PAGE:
As expected, the new coalition government in Spain has begun its mandate announcing good news. The first measure adopted by the Cabinet, which met on Tuesday for the first time, was a 0.9% increase in pensions, a measure that had been suspended until a government could finally be formed.
Prime Minister Pedro Sanchez, who gave a press conference when the cabinet meeting ended, after weeks of avoiding reporters’ questions, said the new executive wants to quickly recover lost time and plans to see his full four-year term. years. despite lacking an active majority in Congress and needing the support of other parties to pass the legislation and see their budget approved.
The prime minister said today that Delgado’s curriculum is “impeccable” and “unquestionable.”
Sanchez won the repeated general elections of November 10 but, as in the April polls, he did not reach an absolute majority. However, he managed to win a recent investiture vote in Congress, thanks to a coalition agreement between his Socialist Party (PSOE) and the United Left, Podemos, the support of several smaller parties and the key abstention of the Catalan Republican Left ( ERC))
The prime minister did not go into detail on Tuesday about the decisions to be taken in the coming days, including a salary increase for officials, an increase in the minimum wage and the government spending limit. But he did come out in defense of his first important appointment: that of former Justice Minister Dolores Delgado as attorney general.
The decision has caused great controversy since the prosecutor is supposed to operate independently of the government. Opposition politicians and critics say the measure will jeopardize the image of impartiality of the judiciary and make it appear that “there is political interference,” according to Cristina Dexeus, president of the Association of Prosecutors of the Association of Prosecutors.
The prime minister said today that Delgado’s curriculum is “impeccable” and “unquestionable,” and explained that he had called her to “exercise independence” as attorney general. In addition to her role as minister, Delgado was also voted as a deputy of the PSOE in November and campaigned for the party. But Sanchez insisted that this would not limit his independence, and said he is “fully qualified to be the attorney general.”
Absent from today’s press conference was one of the new deputy prime ministers of Spain, Pablo Iglesias, who is the leader of United Podemos. The coalition agreement between the parties came as a surprise after repeated elections last year, given that such an agreement had proved impossible following the April polls. In addition, Sanchez said he “could not sleep at night” if he had accepted the demands of United We can for a coalition agreement.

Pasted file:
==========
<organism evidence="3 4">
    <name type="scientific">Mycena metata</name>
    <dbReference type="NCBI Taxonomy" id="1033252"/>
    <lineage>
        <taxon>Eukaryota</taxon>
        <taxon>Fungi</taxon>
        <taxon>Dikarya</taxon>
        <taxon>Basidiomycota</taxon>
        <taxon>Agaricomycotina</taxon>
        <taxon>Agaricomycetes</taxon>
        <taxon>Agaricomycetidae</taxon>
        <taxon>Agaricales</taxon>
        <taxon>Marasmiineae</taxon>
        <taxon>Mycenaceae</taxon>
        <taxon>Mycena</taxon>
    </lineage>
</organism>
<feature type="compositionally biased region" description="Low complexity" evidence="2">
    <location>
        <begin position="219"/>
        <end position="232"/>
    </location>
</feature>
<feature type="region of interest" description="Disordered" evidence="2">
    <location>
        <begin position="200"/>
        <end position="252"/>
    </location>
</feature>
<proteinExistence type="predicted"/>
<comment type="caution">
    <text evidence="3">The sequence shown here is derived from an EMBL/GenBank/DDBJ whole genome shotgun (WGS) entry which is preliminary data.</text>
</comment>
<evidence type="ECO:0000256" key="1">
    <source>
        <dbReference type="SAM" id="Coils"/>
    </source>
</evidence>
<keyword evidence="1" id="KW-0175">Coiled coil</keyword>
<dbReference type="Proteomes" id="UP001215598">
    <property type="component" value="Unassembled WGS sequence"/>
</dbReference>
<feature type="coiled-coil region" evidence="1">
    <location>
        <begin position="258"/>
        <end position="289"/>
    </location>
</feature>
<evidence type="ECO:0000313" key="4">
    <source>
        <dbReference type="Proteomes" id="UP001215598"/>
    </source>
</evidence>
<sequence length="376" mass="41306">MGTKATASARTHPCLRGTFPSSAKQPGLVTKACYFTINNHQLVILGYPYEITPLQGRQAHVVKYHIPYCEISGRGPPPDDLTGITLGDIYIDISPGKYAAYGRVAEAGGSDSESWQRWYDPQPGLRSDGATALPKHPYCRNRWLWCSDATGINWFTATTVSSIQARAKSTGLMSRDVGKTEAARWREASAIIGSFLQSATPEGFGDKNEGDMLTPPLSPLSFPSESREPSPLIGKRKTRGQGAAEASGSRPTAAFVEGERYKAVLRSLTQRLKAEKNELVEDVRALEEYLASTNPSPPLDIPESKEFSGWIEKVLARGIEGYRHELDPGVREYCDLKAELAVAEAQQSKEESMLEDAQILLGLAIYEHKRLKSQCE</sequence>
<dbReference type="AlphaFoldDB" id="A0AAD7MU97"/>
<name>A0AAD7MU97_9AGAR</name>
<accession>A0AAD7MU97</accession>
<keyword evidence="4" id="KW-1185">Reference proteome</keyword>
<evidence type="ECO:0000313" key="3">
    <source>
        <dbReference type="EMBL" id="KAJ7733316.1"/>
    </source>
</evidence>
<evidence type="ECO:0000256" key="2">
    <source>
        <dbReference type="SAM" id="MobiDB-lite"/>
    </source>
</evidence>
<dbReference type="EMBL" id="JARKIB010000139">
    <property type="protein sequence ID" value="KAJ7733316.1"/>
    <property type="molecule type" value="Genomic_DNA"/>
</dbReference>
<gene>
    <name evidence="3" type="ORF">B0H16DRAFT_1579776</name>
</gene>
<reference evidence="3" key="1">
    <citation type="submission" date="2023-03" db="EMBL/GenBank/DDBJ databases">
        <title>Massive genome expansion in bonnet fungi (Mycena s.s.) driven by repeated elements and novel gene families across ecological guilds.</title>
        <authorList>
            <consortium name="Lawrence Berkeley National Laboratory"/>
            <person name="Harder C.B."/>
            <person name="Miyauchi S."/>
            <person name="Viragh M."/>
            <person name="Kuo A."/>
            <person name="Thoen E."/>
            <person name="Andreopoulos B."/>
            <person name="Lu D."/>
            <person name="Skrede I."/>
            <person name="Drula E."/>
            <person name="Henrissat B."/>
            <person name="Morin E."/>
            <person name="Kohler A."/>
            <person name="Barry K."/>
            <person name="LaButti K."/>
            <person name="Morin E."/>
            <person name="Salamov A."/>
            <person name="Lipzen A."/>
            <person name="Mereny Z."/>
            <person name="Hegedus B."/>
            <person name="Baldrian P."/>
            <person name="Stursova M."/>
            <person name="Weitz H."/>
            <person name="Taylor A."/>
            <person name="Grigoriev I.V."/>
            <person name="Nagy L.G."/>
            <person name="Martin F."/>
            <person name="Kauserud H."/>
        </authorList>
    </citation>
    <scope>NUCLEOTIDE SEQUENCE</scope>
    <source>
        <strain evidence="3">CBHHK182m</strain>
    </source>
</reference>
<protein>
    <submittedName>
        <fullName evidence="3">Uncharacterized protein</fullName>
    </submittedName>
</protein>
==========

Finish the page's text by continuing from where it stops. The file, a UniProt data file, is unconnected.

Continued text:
However, on Tuesday Sánchez insisted that he “had no reservations” about Iglesias and the government agreement. “On the contrary, I am proud,” the prime minister told reporters. “It is true that this is an unprecedented experience, but all the ministers are now from the government of Spain and not from a political party.”
Sanchez gave a press conference after avoiding journalists’ questions for weeks.
Catalonia and the independence campaign in the northeast region of Spain was a key issue among the questions journalists asked Sánchez on Tuesday. The prime minister insisted that he was opting for dialogue and “a political solution to a political problem.” However, it did not go into more details about the content of the negotiations that it has agreed to hold between the Spanish and Catalan governments. Regional government on the future of the region. These conversations were a requirement of the ERC party in exchange for their abstention in the recent investiture vote.
Sanchez also tried to defend the plan to vote on the agreements reached by the Catalan negotiations among the residents of the region. “If we can reach a consultation in Catalonia, it will be because there has been an agreement, and I hope that is the case, because that would mean that the crisis has been resolved,” he said. “All this will be done under the protection of the Constitution, we are a pro-constitutional party, we don’t take lessons from anyone.”
Sanchez also made repeated references to the hardness of opposition parties during the investiture debate and in his post-press statements. “Before they called me squat,” he said, referring to criticism of the prime minister after he took office thanks to a successful vote of no confidence against former Prime Minister of the Popular Party, Mariano Rajoy.
“Now they are questioning our legitimacy as a government. We ask you to recognize the outcome of the elections. They are trying to obstruct politics and now they want to obstruct justice. There must be renewal, that is what institutions like [Spain’s CGPJ legal watchdog] demand, “he added, referring to the fact that the government will need the votes of opposition parties to see new members elected to key institutions, including the Supreme Court and the Constitutional Court.
English version by Simon Hunter.